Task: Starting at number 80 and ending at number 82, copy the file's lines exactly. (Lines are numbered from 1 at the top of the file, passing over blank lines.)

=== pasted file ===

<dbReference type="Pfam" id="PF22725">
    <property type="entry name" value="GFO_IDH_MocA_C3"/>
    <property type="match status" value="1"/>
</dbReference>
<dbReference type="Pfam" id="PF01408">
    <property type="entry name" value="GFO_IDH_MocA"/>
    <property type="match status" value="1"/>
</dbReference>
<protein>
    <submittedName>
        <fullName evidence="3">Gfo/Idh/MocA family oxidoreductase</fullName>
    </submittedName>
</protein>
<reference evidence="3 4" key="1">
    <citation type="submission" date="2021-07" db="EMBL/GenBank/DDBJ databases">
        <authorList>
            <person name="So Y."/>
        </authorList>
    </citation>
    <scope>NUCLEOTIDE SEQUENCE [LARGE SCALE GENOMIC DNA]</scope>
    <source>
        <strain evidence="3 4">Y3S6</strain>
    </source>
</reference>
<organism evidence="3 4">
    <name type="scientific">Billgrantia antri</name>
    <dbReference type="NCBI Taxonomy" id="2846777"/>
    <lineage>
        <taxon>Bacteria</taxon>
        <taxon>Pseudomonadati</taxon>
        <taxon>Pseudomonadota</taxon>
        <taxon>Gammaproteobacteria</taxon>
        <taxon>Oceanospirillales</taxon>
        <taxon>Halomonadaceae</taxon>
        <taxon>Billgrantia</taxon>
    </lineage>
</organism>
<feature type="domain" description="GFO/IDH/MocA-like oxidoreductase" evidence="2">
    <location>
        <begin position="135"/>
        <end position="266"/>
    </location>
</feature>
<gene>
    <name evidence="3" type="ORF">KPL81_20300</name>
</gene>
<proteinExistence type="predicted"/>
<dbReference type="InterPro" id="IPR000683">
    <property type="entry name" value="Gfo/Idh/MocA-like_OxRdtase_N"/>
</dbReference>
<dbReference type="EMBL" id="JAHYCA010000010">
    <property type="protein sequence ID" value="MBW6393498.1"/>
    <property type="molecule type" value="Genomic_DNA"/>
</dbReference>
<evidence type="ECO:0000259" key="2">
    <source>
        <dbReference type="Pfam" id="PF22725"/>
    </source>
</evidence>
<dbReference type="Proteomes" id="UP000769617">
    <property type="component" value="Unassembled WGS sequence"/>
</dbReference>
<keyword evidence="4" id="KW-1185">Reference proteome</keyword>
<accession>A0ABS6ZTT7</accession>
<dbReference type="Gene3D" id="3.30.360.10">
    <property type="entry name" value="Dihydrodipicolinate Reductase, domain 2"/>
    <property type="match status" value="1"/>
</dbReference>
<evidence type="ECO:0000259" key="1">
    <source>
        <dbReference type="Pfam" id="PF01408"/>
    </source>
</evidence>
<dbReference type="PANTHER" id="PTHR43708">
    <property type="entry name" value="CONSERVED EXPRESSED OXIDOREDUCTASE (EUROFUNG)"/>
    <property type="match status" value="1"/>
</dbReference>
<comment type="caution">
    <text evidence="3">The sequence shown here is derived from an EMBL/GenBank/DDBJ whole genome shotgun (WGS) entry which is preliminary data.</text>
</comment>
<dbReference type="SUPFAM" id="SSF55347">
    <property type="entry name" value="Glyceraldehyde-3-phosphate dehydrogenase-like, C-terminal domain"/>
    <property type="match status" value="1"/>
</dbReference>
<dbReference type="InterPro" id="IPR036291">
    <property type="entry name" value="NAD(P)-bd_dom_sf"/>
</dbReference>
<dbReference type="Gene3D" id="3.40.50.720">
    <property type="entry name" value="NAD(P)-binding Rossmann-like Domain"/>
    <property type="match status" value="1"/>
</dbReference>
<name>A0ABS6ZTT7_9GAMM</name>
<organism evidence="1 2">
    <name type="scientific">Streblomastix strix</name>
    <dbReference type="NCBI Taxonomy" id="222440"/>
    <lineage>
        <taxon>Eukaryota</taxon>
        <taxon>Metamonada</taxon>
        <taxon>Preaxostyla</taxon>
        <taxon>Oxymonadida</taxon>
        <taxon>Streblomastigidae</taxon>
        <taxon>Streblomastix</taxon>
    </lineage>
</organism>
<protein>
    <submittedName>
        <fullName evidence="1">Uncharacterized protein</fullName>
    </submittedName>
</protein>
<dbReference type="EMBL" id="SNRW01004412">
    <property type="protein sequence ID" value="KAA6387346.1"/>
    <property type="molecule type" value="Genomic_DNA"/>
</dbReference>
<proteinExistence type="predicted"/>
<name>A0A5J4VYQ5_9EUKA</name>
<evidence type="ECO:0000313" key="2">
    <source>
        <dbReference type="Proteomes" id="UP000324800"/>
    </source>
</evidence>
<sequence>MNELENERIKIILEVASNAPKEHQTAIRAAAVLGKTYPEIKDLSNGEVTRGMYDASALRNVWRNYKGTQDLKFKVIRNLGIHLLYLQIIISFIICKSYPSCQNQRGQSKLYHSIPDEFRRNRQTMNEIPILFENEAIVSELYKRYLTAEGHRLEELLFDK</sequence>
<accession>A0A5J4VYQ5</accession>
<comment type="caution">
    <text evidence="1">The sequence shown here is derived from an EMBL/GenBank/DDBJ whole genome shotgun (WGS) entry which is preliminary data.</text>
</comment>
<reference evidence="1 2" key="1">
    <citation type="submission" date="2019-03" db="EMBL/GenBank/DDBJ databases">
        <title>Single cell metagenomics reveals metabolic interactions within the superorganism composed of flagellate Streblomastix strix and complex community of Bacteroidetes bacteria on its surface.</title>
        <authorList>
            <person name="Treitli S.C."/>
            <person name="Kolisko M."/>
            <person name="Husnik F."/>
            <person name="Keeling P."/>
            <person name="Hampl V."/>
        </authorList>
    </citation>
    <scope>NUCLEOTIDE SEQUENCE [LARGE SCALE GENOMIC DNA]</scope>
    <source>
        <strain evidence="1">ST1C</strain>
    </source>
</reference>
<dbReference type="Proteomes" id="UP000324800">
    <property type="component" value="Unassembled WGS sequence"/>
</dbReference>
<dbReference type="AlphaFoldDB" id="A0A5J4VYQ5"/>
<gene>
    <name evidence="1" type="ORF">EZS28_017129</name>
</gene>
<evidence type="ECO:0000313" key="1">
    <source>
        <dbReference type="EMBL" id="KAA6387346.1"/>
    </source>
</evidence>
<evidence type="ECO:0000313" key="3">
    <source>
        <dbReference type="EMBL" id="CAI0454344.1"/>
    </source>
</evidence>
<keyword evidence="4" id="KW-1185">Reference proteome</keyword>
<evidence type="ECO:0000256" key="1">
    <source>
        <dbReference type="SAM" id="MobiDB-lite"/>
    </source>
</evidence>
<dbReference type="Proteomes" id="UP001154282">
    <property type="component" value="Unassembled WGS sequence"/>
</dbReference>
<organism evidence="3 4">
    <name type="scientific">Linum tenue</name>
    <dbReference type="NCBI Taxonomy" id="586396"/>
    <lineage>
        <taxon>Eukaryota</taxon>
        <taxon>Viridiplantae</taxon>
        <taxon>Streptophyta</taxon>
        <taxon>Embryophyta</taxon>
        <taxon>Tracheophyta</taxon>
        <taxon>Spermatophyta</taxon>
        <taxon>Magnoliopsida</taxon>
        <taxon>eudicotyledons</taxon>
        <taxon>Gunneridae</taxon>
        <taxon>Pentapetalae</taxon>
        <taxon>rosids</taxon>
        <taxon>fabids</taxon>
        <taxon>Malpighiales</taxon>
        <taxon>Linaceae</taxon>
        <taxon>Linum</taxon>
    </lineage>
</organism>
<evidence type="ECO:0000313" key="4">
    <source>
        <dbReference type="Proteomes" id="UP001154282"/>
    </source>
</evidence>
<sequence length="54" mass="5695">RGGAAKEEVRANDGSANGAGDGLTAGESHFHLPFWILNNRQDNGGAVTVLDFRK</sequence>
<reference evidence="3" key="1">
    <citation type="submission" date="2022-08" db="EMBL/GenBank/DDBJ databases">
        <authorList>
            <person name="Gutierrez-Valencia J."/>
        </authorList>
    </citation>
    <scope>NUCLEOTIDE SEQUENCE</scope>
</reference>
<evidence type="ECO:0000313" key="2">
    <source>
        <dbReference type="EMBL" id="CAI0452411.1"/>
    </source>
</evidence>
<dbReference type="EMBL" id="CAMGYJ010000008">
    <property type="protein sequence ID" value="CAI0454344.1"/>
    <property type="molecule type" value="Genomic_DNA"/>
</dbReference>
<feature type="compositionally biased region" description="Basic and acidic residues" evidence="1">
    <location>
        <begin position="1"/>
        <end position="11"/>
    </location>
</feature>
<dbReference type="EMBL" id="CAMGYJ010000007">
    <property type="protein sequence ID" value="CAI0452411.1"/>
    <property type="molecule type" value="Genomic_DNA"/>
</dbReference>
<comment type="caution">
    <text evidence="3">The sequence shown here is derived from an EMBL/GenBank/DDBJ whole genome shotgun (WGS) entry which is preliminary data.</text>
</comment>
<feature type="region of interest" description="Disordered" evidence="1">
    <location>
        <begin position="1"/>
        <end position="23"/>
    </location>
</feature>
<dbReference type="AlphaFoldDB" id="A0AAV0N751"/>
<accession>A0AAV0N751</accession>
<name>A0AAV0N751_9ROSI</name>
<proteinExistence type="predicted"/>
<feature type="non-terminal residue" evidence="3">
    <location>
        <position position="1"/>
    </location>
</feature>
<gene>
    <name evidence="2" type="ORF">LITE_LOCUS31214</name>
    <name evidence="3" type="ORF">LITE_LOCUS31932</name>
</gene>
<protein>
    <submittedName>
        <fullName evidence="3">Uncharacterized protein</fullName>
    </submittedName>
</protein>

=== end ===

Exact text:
</comment>
<dbReference type="SUPFAM" id="SSF55347">
    <property type="entry name" value="Glyceraldehyde-3-phosphate dehydrogenase-like, C-terminal domain"/>